We need to talk about market capitalization here to better understand what is the difference between Small Cap and Large Cap companies. Everybody’s favorite stock that everyone already owns, Apple Computer, symbol APPL is a great example of a large cap company. In the entire market, there have been 5.25 billion shares issued of the company each share represents fractional ownership of Apple. Each share is currently trading at a 52 week high of $134.33 per share. Its Market Capitalization is 711.03 billion dollars meaning there is approximately $711,030,000,000.00 worth of Apple stock out there. This is considered a “Large Cap” company which has exceeded greatly the minimum cut off at $5 billion market cap by some definitions.
Let’s look at another company, Stephan Company, who is the only authorized importer of coca leaves to process for cocaine in America. The useless leaves are sold to Coca-Cola to make into soda while the cocaine is sold to Mallinckrodt, a pharmaceutical firm, for medicinal purposes. This company has an monopoly on the cocaine production in the United States and it is publicly traded! Right now its stock ticker SCL is trading at $77.14 with 22.40 million shares issued. We multiply $77.14 x 22.4 million shares to get $1.73 billion in market cap. We can call this a small cap company since its cap falls between $300 million and $2 billion. This capitalization is paltry compared to Apple’s $711 Billion cap, we can conclude that Apple is worth 411 times as much as Stephan.
As you can recall the C Fund was buying stock in the 500 largest companies in the American stock market. These 500 companies make up 80% of the market by capitalization. What if you wanted to own that other 20% of the market in include a smaller company like Stephan? What if you wanted to invest in them all because you also see no upside in large cap companies?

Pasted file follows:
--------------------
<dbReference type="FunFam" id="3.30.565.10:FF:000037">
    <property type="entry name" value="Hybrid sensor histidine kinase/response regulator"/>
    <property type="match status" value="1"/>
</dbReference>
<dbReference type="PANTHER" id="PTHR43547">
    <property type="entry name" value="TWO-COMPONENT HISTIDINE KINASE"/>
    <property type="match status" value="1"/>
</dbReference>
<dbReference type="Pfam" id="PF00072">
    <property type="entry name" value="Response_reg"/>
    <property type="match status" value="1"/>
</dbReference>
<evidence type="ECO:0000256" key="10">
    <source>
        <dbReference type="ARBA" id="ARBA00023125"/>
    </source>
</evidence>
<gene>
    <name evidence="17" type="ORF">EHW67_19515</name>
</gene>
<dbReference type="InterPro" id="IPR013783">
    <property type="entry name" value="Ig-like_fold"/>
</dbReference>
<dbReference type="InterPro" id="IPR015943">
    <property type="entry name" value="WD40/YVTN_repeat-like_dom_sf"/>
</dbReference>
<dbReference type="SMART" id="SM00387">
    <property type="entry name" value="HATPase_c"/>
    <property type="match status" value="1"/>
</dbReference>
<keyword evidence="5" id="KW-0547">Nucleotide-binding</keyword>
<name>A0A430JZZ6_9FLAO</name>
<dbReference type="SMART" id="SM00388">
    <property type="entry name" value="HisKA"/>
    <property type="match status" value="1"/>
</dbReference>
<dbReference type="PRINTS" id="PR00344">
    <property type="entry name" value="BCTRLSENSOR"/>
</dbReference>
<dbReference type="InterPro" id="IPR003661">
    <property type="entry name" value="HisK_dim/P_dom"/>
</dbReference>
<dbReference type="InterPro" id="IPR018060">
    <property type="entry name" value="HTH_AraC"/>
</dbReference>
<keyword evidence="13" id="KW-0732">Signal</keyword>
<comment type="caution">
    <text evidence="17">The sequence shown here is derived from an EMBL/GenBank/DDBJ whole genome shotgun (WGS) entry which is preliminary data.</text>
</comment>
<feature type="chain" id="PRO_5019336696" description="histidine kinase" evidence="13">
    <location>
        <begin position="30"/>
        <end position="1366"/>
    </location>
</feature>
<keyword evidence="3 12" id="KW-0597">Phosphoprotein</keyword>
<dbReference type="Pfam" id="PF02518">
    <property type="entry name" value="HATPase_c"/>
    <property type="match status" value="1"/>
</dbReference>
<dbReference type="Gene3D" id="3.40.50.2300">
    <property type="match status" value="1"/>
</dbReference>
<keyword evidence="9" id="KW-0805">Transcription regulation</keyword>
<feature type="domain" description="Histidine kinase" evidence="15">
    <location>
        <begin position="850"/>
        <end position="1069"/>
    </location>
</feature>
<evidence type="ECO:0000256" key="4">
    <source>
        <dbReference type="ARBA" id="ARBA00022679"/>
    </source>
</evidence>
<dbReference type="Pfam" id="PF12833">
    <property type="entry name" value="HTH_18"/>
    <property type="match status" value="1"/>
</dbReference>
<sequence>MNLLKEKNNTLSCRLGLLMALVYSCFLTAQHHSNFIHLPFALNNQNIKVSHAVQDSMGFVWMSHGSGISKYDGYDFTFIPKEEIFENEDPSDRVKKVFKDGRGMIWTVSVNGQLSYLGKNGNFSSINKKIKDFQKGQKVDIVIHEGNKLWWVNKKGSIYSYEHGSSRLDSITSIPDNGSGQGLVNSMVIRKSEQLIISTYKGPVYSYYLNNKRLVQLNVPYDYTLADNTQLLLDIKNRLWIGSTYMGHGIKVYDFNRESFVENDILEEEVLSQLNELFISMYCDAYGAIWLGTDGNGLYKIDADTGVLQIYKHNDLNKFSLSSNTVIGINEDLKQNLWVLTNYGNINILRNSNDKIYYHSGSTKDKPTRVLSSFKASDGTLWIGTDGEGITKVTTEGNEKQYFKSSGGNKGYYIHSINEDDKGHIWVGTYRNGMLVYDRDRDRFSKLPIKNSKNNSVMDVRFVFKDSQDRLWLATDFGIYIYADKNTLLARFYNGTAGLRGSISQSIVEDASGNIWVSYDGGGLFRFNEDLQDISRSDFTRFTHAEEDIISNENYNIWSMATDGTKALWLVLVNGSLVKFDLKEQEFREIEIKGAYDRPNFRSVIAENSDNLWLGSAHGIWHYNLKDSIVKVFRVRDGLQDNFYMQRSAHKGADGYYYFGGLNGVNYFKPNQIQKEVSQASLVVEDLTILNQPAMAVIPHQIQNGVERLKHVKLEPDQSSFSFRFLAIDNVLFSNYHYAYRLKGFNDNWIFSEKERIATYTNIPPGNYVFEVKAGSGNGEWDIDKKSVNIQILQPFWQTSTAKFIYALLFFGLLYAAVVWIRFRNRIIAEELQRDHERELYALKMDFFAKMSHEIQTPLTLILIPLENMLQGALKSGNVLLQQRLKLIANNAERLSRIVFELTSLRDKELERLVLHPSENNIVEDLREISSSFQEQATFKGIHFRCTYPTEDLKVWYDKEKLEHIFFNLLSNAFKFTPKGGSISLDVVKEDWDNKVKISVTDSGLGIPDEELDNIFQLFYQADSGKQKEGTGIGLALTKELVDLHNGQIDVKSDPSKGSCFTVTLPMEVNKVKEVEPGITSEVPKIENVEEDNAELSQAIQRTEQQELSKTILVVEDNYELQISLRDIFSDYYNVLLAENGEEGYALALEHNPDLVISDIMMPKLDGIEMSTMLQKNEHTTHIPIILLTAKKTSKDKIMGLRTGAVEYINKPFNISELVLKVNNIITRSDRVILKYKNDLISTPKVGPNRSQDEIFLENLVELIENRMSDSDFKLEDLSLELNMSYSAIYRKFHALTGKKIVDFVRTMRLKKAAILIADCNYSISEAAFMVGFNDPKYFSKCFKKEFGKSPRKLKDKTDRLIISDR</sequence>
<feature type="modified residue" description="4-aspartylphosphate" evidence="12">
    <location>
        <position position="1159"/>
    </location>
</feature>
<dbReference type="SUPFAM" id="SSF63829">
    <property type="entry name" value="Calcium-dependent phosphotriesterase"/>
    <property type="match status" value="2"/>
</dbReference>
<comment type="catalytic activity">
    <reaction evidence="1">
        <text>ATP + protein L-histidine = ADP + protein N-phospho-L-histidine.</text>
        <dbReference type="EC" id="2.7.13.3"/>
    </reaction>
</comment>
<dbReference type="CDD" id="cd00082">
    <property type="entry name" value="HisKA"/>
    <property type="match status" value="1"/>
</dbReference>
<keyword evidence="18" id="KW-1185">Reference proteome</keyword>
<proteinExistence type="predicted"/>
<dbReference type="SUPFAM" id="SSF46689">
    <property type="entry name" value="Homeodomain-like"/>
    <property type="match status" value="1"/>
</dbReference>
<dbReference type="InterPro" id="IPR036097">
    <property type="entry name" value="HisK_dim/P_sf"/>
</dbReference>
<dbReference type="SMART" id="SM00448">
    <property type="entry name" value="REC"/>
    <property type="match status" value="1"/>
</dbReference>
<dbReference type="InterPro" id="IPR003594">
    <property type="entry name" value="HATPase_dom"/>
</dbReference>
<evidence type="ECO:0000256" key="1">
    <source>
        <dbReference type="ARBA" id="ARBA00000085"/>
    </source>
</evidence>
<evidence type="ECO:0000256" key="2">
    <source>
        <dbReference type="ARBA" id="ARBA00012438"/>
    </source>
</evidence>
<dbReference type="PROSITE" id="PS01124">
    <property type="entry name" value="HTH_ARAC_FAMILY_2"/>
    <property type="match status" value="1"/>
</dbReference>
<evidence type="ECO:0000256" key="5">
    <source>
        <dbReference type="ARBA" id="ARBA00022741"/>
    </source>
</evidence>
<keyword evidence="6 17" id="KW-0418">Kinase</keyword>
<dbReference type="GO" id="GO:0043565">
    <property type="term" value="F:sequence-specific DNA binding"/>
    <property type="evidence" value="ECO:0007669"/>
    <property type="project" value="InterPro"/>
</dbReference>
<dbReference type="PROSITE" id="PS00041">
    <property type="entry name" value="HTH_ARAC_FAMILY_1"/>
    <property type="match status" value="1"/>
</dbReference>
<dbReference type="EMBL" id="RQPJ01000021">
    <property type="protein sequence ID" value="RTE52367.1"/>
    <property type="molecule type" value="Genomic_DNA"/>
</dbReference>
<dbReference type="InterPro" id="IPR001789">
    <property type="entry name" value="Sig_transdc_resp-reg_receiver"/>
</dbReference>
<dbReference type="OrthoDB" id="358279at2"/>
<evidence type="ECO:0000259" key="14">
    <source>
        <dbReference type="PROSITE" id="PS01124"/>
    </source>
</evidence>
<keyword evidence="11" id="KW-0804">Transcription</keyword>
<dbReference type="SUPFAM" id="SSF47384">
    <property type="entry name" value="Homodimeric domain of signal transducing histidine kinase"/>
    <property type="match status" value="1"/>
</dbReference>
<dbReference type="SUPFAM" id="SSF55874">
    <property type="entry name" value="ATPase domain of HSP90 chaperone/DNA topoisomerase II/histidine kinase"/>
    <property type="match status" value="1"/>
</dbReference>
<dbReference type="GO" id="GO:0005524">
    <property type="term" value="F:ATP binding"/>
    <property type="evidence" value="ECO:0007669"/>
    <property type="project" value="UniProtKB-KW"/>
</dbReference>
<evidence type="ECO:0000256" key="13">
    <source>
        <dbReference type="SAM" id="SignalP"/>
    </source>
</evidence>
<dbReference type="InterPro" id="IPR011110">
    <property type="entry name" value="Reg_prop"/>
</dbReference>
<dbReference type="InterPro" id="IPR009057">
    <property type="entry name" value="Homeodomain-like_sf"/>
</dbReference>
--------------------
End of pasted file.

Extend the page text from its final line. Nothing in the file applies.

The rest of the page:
If you think about it all the companies like Apple, Microsoft, and Dell all started as small cap companies and grew into large cap companies. This is where everyone should be looking for the next Amazon or Apple. There is very little upside for the mature developed companies that are in the S&P 500. Look at Lehman Brothers, in February 2007, the stock reached a record $86.18, giving Lehman a market capitalization of close to $60 billion. What happened?
There are several indexes that track these other smaller companies. Stephan is in the S&P SmallCap 600 Index which has all companies that range from $400 million to $1.8 billion. What about all the companies from $1.9 billion to $5 billion dollars? We call these the MidCap Companies that can be represented by the S&P MidCap 400 Index which includes 400 companies with a cap between $1.4 billion to $5.9 billion.
Moving away from Standard and Poor we have Russell 3000 vs 2000. The Russell 3000 makes up by market cap 98% of every company in the American Stock market. The Russell 2000 is the bottom 2000 companies of the 3000 which makes it all medium and small cap companies.
Getting back to the TSP fund called the S Fund that follows the Dow Jones U.S. Completion Total Stock Market (TSM) Index, a broad market index made up of stocks of U.S. companies not included in the S&P 500 Index. This index excludes all the stocks from the S&P 500 and that are trading below $1 a share.
With you can balance the C and S to ensure you pretty much own every company traded in america for the low price of 2.9 cents per $100. Next up the I fund.